In my last piece I discussed the history of ancient Greek athleticism and its reflections in today’s world. From the occasional funeral games to regular Olympic games, Greeks valued amateurism and excellence more than professionalism and entertainment. Thus, sports have always been a “boutique” business, which needed the generous investments of the aristocrats.
However, there is not an aristocratic class nowadays and sports have become a gigantic business that is able to fund itself. Except for the Olympic athletes, whose medal-winning prizes barely cover their annuals costs (if they win any), almost all other athletes of major sports have professional contracts with clubs and teams. More importantly, athletes and the entities that employ them can make sponsorship contracts to increase their revenues, which was impossible back in ancient Greece.
Nevertheless, this financial magnitude comes with a cost: the necessity of keeping spectators satisfied. Although spectators were a part of ancient Greek culture, they were not a vital element like in today’s sport. But there was another sports tradition which sowed the seeds of the idea that sports are a matter of entertainment, not excellence. The Roman sports tradition (c. 509-31 B.C.) was more of a festival than an athletic competition, and it was rightly called a “spectacle.”
Romans took the Greek Olympic tradition and turned it into a huge festival by adding gladiatorial battles, drama, staged animal hunts and staged naval battles. They only kept chariot races from the Olympic tradition since the other athletic competitions seemed too tame and boring for the Roman crowd who were used to brutal gladiatorial combats. Called Ludi, these festivals were organized every year, mostly in September, to honor the gods or to boost the public morale in tough times.
Since the Roman spectacle occurred almost every year until the Roman Empire began to collapse, sometimes more than once a year, it created a stable industry. Unlike the Greek athletes who had to wait years for a competition, Romans were able to professionalize. All the chariots and gladiators had factions, a club like an organization which had hundreds of employees such as managers, trainers and assistant staff who took care of chores. For instance, there were four major chariot race factions – white, red, blue and green – and charioteers were able to switch teams like today’s professional athletes. Added to that, besides a large cash prize for winning, charioteers were also paid by their faction owners regularly.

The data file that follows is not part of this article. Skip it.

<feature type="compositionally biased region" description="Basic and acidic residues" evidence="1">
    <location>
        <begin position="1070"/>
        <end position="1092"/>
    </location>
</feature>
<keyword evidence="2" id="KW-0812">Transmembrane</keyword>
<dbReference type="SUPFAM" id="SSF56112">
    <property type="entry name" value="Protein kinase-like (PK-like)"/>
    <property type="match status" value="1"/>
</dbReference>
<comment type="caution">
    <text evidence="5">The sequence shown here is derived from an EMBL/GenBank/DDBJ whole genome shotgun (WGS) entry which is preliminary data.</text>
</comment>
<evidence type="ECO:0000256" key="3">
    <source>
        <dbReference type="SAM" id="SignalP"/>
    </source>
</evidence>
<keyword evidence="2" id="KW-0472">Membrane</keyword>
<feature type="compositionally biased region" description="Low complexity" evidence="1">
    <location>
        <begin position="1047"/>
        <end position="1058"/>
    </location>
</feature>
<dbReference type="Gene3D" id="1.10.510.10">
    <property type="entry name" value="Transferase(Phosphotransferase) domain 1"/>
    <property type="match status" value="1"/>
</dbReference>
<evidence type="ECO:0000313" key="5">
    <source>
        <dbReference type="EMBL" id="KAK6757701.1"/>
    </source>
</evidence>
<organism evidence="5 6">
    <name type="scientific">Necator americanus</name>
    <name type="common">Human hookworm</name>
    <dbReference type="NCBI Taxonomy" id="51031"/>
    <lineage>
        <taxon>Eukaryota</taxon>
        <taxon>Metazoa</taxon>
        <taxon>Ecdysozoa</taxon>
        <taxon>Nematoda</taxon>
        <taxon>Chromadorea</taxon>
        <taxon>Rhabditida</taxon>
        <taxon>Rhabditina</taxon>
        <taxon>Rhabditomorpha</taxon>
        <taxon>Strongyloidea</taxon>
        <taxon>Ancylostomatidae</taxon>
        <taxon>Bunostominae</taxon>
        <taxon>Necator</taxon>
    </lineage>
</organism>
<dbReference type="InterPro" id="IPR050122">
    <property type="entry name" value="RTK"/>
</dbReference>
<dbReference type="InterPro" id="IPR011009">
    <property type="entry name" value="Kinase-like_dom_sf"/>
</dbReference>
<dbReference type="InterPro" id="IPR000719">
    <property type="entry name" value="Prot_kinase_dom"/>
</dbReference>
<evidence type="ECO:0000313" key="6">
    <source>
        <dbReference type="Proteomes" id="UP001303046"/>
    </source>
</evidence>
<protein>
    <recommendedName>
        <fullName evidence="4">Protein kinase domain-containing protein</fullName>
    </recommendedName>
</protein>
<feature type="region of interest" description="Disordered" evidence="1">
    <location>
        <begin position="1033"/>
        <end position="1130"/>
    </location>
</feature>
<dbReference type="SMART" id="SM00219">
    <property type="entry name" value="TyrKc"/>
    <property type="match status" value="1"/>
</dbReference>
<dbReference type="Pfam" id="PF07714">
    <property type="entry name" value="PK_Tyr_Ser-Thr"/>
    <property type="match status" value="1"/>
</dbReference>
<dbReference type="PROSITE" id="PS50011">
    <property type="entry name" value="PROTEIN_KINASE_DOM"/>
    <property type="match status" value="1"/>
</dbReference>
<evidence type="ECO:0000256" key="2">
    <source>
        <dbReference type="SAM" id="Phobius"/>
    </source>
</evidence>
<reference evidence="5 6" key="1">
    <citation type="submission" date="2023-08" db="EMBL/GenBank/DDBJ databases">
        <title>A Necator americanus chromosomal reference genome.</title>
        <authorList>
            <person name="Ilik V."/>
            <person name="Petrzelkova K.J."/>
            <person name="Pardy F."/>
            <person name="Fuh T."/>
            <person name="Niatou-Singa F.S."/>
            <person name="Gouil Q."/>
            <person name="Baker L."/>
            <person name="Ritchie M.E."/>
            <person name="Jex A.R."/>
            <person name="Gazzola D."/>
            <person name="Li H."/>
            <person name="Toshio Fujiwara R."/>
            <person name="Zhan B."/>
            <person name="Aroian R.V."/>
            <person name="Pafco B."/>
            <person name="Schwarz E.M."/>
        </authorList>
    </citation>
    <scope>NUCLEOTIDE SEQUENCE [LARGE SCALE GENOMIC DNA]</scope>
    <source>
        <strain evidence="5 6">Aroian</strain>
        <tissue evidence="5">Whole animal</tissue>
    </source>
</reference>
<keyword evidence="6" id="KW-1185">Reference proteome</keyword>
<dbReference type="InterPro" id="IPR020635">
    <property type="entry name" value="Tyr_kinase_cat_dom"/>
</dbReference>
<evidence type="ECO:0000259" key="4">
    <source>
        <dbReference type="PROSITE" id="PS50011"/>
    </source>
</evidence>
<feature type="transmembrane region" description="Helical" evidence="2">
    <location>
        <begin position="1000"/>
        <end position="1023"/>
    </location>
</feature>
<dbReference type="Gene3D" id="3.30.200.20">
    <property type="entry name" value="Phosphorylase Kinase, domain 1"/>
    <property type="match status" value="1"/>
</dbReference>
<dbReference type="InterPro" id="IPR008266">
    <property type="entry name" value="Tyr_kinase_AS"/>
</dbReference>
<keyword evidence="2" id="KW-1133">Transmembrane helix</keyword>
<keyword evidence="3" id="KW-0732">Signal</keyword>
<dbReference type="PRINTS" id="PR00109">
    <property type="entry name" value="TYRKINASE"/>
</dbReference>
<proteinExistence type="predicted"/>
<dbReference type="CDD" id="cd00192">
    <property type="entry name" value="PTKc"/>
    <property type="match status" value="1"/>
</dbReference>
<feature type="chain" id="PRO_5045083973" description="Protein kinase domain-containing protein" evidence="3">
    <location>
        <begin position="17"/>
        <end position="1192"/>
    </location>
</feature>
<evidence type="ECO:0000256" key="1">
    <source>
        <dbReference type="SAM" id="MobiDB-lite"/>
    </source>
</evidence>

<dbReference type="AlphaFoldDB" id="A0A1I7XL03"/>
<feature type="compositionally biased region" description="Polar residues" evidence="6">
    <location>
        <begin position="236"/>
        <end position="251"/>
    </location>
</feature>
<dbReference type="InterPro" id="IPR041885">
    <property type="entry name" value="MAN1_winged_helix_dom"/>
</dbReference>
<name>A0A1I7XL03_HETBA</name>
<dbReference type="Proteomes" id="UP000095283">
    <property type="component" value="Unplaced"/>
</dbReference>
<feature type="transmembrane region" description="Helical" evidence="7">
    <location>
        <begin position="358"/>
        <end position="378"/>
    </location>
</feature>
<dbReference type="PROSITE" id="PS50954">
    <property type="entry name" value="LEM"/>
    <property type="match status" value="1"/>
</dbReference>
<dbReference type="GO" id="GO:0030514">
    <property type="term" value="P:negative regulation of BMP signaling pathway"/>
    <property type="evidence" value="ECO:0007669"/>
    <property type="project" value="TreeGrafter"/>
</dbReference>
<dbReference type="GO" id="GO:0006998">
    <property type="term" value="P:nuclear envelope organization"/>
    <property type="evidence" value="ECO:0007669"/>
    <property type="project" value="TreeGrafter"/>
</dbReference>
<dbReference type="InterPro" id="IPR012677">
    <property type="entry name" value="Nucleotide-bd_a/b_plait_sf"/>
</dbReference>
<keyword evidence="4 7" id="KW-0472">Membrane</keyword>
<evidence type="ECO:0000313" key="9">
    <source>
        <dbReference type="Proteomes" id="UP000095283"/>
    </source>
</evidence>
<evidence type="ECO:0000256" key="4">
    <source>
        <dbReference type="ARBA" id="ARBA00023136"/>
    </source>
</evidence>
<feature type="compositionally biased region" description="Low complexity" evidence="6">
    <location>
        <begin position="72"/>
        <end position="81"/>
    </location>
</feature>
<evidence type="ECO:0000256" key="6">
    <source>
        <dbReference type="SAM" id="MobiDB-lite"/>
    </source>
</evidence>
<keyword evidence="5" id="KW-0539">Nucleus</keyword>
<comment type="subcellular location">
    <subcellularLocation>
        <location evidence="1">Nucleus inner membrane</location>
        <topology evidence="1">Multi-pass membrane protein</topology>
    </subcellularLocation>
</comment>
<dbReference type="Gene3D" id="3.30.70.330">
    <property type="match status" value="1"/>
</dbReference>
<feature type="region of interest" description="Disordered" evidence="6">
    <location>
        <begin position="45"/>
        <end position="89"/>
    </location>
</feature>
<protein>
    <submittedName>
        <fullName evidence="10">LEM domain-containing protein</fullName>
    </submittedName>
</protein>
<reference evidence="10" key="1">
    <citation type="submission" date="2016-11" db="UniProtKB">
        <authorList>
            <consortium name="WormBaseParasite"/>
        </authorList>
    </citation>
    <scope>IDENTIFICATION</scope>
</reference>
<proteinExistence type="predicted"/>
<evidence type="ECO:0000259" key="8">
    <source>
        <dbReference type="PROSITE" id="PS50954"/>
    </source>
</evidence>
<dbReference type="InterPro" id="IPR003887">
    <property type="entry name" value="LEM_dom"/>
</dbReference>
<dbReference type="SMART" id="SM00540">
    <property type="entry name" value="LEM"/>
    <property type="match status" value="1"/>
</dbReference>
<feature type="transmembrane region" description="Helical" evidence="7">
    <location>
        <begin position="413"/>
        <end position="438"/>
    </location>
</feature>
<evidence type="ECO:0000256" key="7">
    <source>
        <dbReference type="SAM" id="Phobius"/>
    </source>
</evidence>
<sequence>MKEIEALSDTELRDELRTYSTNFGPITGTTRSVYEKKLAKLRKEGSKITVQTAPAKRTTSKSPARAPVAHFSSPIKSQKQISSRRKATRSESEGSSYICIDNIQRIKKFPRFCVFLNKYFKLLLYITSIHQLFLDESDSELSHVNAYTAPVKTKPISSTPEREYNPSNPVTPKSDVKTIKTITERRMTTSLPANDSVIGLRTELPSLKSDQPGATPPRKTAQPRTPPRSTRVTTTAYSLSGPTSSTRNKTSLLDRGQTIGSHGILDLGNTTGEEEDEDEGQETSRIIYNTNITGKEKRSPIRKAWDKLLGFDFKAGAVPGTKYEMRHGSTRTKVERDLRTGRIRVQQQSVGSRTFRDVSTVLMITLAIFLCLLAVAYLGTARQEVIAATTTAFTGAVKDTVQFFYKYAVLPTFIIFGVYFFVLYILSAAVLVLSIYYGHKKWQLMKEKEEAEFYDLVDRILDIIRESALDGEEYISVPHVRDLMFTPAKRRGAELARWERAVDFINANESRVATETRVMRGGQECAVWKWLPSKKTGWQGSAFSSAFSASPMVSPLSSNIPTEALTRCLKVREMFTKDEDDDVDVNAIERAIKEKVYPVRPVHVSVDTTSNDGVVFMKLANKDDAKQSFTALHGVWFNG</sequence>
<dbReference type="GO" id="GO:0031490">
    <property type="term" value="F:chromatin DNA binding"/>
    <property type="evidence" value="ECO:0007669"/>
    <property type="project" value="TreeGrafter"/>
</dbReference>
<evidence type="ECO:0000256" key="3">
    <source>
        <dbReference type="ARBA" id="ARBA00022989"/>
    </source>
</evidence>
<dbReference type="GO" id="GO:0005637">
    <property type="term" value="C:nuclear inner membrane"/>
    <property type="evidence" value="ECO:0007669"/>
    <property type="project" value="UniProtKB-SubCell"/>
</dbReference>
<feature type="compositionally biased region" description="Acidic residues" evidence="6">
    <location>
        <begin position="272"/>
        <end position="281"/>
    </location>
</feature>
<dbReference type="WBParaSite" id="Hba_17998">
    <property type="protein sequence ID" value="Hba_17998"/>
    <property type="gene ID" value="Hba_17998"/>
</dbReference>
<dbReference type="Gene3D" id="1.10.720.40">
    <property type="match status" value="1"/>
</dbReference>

However, the prime event of the Ludis, if there were no special events like a huge naval battle, was the gladiatorial combats. It was called “munus,” meaning duty or gift. Gladiators were for the most part convicted criminals, prisoners of war, slaves or, as Cicero calls them, “either men of no moral worth or barbarians.” The rules were simple: A match could be won by one opponent killing the other, but this was not the only way. When a gladiator raised his index finger to the referee, it indicated that he was unwilling to continue. The “editor,” who was in charge of the munus in question, decided whether he deserved to live or die with the help of the crowd. It was the prime example of incorporating the audience into the game, a concept that today’s sports business people are so fond of.
From a professional perspective, gladiatorial events were very successful. Apart from having different types of equipment and different types of fighting styles, the brutality of the event was very attractive for the Romans. Nonetheless, as Cicero pointed out, the cost was the morals. Romans became so professional that there was hardly any pursuit of excellence in what they were doing. Although they managed to build a successful entertainment industry, the tradition they sought to follow was forgotten along the way. Even though sports or entertainment are no longer that brutal, I think it is the Roman tradition which is still dominant in our times. Perhaps balancing it with more amateurism and pursuit of excellence would be a better strategy in these difficult times.
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